5. 5. Running Head: REFERENCE TRANSACTIONS IN A HIGH SCHOOL LIBRARY 5 During this transaction nonverbal communication was apparent, especially that of thelibrarian sitting at her desk with her back to them. “The librarian can also look approachable byroving through the reference area…[because] many users may not be comfortable initiating aconversation with a librarian when they need help” (Cassell & Hiremath, 2009, p.18). Had thelibrarian been moving around the student with the nursing question may have felt morecomfortable asking for help and her presence may have also facilitated more questions fromother students in need of assistance. The last reference interview I witnessed was much different from this one. The librarianwas already up working with students when a boy approached her with a question. His questionwas much more specific than the nursing student. He told her he wanted to be an automotivetuner. The librarian said, “Okay, let’s see what we can find under automotive.” When shesearched and couldn’t find anything she said, “You know I’m not really sure about this subject.What else can you tell me about it?” The boy went into more detail about the profession and thelibrarian gave him a book on the auto industry. She asked him if that would apply. He lookedthrough it and said yes. She then asked if the book would be helpful. The student seemed pleasewith her selection in that he said yes, thanked her, and walked away. I felt this transaction was a much better example of what a reference interview issupposed to look like. She began with an open question to get a better understanding of what theprofession was. Since she already knows why they are researching and what they are going to dowith the information, I felt the open-ended question was appropriate in place of a neutral one.Towards the end of the interview she moved to closed questions in order to evaluate thediagnosis and bring the transaction to a close.
  6. 6. Running Head: REFERENCE TRANSACTIONS IN A HIGH SCHOOL LIBRARY 6 The nonverbal communication in this interview was also much more positive. To makesure the student had what he needed she stayed close to the reference section and shelved severalbooks. A few minutes later he returned for more information. The information professionalasked, “Did you find what you were looking for?” The boy said that he had not. She lookedthrough a few other books and handed him one. “Did you look at this one yet?” He pagedthrough it and replied that he hadn’t but that it looked promising and he sat back down. In this case, she made herself more available to her users and I think his positiveexperience with her made him more likely to return, unlike the previous transaction. When theboy was explaining the topic she maintained eye contact and nodded to demonstrateunderstanding. Her nonverbal communication told him that she was willing to help him andlisten to his information gap. During both reference interviews I also noticed two different types of closure. In my firstobservation of the girl looking for information on nursing, the librarian employed a strategy ofnegative closure. The librarian made it obvious to the student that her search had ended whenshe told her all of the books on that topic were already being used and that she should check withthe other students. Of the ten negative closure strategies described in Ross and Dewdney (1998),this falls under the eighth when “the librarian states explicitly that the search has reached a deadend” (p.756). In the other observation I didn’t really feel as though the closure was negativebecause she asked him both times if the source would work for him. However, I feel that theclosure could have been improved with a follow up question such as, “If that turns out not to bewhat you’re looking for, make sure you come back and we’ll look for something else.” When I walked into the library to complete my observations I expected to walk into myhigh school memories of sunshine and smiles, which was in part what I observed. I think the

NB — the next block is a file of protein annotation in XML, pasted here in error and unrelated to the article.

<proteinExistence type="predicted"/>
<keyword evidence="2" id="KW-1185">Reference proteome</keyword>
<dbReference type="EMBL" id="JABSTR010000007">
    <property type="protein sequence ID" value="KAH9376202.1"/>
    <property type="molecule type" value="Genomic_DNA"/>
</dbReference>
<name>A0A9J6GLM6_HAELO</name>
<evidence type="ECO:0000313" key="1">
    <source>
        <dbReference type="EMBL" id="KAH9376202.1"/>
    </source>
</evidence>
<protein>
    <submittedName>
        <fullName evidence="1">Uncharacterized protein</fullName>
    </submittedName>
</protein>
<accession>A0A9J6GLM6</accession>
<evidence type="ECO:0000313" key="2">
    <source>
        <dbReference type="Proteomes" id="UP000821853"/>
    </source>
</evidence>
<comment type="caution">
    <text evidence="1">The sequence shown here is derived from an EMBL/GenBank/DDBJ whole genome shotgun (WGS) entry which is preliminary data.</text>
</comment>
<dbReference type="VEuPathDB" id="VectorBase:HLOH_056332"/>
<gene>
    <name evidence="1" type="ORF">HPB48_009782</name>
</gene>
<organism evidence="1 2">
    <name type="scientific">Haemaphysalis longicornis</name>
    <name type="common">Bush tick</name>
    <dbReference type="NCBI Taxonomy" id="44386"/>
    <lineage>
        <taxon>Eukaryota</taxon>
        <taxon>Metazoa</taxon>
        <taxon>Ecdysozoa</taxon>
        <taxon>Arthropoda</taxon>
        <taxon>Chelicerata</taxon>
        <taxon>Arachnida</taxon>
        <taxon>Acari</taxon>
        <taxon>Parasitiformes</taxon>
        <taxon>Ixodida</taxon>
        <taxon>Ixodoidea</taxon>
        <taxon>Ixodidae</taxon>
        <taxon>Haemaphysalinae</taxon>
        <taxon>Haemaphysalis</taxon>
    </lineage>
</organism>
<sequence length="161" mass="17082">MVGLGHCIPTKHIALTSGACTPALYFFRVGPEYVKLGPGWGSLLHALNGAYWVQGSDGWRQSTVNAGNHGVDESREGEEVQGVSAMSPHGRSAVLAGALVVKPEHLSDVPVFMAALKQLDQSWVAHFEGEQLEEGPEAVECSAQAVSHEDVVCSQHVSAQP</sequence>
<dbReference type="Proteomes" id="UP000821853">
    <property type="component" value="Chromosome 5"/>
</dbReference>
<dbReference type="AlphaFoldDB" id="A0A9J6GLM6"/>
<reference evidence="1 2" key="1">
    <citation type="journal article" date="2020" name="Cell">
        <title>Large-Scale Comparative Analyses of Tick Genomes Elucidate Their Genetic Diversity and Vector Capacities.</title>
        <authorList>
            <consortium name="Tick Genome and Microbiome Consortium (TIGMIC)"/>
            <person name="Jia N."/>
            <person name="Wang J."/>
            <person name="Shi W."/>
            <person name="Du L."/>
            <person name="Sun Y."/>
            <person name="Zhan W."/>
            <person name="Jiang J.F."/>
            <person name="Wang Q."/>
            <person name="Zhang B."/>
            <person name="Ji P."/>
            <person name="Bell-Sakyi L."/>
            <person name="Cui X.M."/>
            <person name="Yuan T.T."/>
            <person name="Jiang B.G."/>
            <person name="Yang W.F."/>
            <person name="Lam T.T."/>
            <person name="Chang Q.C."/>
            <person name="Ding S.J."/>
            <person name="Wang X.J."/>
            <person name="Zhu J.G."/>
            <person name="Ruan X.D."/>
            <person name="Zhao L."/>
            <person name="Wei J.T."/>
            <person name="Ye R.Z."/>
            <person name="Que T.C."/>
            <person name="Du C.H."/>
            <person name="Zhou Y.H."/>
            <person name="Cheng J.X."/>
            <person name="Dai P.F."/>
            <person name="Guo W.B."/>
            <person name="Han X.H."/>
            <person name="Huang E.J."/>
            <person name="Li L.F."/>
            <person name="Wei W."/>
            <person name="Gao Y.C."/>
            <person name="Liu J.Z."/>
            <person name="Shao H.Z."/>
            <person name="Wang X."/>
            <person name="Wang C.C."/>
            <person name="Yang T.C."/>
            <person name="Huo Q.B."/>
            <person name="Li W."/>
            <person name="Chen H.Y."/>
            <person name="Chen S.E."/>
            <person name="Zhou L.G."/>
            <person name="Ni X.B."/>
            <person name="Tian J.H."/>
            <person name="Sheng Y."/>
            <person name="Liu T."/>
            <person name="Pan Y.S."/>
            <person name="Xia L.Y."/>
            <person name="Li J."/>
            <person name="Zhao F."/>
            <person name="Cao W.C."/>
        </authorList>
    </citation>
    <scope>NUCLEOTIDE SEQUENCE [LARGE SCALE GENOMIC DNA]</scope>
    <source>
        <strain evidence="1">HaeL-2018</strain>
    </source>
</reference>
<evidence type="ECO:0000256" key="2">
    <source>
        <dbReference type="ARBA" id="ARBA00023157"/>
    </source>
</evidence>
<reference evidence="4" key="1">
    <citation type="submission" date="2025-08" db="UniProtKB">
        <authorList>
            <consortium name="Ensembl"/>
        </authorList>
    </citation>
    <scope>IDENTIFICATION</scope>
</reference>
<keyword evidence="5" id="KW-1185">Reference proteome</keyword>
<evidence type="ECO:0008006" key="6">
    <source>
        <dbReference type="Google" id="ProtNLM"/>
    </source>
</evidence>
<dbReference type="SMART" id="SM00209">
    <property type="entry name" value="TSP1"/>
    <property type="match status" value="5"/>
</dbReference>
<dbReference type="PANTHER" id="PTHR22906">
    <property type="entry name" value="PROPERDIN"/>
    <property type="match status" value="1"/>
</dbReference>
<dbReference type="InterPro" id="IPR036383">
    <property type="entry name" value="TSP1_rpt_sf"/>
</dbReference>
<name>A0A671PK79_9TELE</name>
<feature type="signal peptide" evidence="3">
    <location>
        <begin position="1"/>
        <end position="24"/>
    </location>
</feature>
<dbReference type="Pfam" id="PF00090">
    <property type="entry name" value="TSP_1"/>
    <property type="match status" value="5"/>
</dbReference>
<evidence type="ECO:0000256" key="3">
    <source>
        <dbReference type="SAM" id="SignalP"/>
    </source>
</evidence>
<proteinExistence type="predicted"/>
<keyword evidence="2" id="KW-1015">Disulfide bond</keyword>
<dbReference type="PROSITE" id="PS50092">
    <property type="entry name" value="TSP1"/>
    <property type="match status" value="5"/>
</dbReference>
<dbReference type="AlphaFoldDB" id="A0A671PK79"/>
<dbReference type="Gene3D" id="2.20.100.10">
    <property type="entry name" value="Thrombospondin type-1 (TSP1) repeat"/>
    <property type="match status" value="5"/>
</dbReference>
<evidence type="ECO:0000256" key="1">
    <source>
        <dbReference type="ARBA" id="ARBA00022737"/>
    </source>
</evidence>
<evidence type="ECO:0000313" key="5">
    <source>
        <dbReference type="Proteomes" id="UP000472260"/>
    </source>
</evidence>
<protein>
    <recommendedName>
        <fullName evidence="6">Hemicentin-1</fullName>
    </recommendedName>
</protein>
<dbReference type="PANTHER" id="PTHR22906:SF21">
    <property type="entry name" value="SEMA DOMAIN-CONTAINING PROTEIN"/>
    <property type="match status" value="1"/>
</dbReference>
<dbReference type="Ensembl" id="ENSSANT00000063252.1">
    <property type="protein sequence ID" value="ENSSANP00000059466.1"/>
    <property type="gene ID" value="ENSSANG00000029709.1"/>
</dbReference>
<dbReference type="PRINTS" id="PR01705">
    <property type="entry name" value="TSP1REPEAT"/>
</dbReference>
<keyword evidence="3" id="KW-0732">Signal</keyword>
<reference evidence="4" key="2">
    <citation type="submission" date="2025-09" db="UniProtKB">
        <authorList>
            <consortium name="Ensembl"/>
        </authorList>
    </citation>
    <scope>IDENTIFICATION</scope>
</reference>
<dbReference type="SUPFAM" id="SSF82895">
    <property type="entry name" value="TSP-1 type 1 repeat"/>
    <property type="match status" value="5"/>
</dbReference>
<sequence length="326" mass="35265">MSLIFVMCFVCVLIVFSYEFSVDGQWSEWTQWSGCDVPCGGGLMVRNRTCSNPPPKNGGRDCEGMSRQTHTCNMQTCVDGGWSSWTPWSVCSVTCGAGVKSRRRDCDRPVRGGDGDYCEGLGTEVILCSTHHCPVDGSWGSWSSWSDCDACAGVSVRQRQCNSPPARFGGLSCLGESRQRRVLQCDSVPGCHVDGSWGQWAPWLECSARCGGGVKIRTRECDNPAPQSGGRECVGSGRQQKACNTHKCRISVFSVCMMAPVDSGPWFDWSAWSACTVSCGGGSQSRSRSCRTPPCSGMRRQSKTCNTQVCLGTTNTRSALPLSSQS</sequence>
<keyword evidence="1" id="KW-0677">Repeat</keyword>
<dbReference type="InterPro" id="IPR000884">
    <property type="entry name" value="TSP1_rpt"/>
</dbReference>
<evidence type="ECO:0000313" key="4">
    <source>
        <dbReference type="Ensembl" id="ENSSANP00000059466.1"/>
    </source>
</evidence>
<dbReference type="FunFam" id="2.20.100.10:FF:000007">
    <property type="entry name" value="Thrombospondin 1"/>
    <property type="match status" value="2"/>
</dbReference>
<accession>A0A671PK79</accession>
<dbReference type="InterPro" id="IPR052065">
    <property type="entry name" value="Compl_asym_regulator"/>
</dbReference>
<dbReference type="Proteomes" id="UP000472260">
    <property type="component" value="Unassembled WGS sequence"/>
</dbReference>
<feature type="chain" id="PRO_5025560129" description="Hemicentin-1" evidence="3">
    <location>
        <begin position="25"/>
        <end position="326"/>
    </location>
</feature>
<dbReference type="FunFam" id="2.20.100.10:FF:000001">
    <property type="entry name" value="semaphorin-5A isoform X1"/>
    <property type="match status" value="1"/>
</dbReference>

7. 7. Running Head: REFERENCE TRANSACTIONS IN A HIGH SCHOOL LIBRARY 7information professionals in this library truly want to be helpful to our students but I wassurprised by the way in which this was done. It is no secret that library science is movingtowards a more user-centered perspective but it seems as though our librarians are still in the oldmindset of librarian rather than user-centered techniques. A library should be a place wherestudents feel welcome and a place they can find information. For this to occur, a librarian mustutilize the best tactics in conducting reference interviews.
  8. 8. Running Head: REFERENCE TRANSACTIONS IN A HIGH SCHOOL LIBRARY 8 ReferencesCassell, K. A., & Hiremath, U. (2009). Reference and information service in the 21st century (2nd ed.). New York: Neal-Schuman Publishers, Inc.Dervin, D., & Dewdney, P. (1986). Neutral questioning: A new approach to the reference interview. RQ, 25(4), 506-513.Grover, R., & Carabell, J. (1995). Toward better information service: Diagnosing information needs. Special Libraries, 86(1), 1-10.Jones, J. (2009). Dropout prevention through the school library: Dispositions, relationships, and instructional practices. School Libraries Worldwide, 15(2), 77-90.Ross, C.S., & Dewdney, P. (1998). Negative closure: Strategies and counterstrategies in the reference transaction. Reference and User Services Quarterly, 38(2), 151-163.